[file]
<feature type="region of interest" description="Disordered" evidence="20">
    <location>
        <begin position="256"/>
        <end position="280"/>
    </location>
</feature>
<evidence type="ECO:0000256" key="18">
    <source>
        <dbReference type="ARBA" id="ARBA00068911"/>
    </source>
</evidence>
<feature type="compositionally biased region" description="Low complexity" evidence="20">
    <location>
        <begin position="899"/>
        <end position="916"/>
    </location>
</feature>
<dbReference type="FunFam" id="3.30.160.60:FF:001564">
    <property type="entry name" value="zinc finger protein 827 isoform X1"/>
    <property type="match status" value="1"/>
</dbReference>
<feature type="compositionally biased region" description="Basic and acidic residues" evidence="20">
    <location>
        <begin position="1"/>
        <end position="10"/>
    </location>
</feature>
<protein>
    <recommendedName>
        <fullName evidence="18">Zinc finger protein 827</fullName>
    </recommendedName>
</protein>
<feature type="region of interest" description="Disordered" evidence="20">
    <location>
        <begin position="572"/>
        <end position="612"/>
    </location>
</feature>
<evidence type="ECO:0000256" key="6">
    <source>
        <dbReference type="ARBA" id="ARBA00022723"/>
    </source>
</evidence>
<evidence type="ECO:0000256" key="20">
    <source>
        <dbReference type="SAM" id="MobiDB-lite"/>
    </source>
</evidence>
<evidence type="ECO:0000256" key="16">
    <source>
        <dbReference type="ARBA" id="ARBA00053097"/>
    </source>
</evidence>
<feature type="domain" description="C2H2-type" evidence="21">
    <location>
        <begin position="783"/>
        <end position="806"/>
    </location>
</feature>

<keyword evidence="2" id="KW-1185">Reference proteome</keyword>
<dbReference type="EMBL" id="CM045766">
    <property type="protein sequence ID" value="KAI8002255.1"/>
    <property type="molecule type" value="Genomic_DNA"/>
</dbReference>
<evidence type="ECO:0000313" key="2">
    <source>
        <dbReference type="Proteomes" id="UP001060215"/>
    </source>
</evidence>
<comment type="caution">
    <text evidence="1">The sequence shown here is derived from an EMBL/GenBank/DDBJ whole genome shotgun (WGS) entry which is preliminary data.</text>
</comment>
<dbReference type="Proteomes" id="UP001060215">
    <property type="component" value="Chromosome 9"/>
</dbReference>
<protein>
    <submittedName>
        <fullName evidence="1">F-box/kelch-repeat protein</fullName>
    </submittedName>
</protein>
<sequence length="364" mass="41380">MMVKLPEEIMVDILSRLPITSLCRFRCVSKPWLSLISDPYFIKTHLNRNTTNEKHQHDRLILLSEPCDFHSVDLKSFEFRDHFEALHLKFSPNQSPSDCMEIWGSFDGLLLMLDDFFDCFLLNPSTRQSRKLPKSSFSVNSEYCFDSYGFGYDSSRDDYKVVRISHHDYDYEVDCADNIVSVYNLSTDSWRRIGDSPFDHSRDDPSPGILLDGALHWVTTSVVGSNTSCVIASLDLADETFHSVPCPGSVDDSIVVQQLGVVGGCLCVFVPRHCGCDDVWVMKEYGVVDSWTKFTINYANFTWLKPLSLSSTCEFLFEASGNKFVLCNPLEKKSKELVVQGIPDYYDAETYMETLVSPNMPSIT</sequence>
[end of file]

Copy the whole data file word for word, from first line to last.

<feature type="region of interest" description="Disordered" evidence="20">
    <location>
        <begin position="256"/>
        <end position="280"/>
    </location>
</feature>
<evidence type="ECO:0000256" key="18">
    <source>
        <dbReference type="ARBA" id="ARBA00068911"/>
    </source>
</evidence>
<feature type="compositionally biased region" description="Low complexity" evidence="20">
    <location>
        <begin position="899"/>
        <end position="916"/>
    </location>
</feature>
<dbReference type="FunFam" id="3.30.160.60:FF:001564">
    <property type="entry name" value="zinc finger protein 827 isoform X1"/>
    <property type="match status" value="1"/>
</dbReference>
<feature type="compositionally biased region" description="Basic and acidic residues" evidence="20">
    <location>
        <begin position="1"/>
        <end position="10"/>
    </location>
</feature>
<protein>
    <recommendedName>
        <fullName evidence="18">Zinc finger protein 827</fullName>
    </recommendedName>
</protein>
<feature type="region of interest" description="Disordered" evidence="20">
    <location>
        <begin position="572"/>
        <end position="612"/>
    </location>
</feature>
<evidence type="ECO:0000256" key="6">
    <source>
        <dbReference type="ARBA" id="ARBA00022723"/>
    </source>
</evidence>
<evidence type="ECO:0000256" key="20">
    <source>
        <dbReference type="SAM" id="MobiDB-lite"/>
    </source>
</evidence>
<evidence type="ECO:0000256" key="16">
    <source>
        <dbReference type="ARBA" id="ARBA00053097"/>
    </source>
</evidence>
<feature type="domain" description="C2H2-type" evidence="21">
    <location>
        <begin position="783"/>
        <end position="806"/>
    </location>
</feature>

<keyword evidence="2" id="KW-1185">Reference proteome</keyword>
<dbReference type="EMBL" id="CM045766">
    <property type="protein sequence ID" value="KAI8002255.1"/>
    <property type="molecule type" value="Genomic_DNA"/>
</dbReference>
<evidence type="ECO:0000313" key="2">
    <source>
        <dbReference type="Proteomes" id="UP001060215"/>
    </source>
</evidence>
<comment type="caution">
    <text evidence="1">The sequence shown here is derived from an EMBL/GenBank/DDBJ whole genome shotgun (WGS) entry which is preliminary data.</text>
</comment>
<dbReference type="Proteomes" id="UP001060215">
    <property type="component" value="Chromosome 9"/>
</dbReference>
<protein>
    <submittedName>
        <fullName evidence="1">F-box/kelch-repeat protein</fullName>
    </submittedName>
</protein>
<sequence length="364" mass="41380">MMVKLPEEIMVDILSRLPITSLCRFRCVSKPWLSLISDPYFIKTHLNRNTTNEKHQHDRLILLSEPCDFHSVDLKSFEFRDHFEALHLKFSPNQSPSDCMEIWGSFDGLLLMLDDFFDCFLLNPSTRQSRKLPKSSFSVNSEYCFDSYGFGYDSSRDDYKVVRISHHDYDYEVDCADNIVSVYNLSTDSWRRIGDSPFDHSRDDPSPGILLDGALHWVTTSVVGSNTSCVIASLDLADETFHSVPCPGSVDDSIVVQQLGVVGGCLCVFVPRHCGCDDVWVMKEYGVVDSWTKFTINYANFTWLKPLSLSSTCEFLFEASGNKFVLCNPLEKKSKELVVQGIPDYYDAETYMETLVSPNMPSIT</sequence>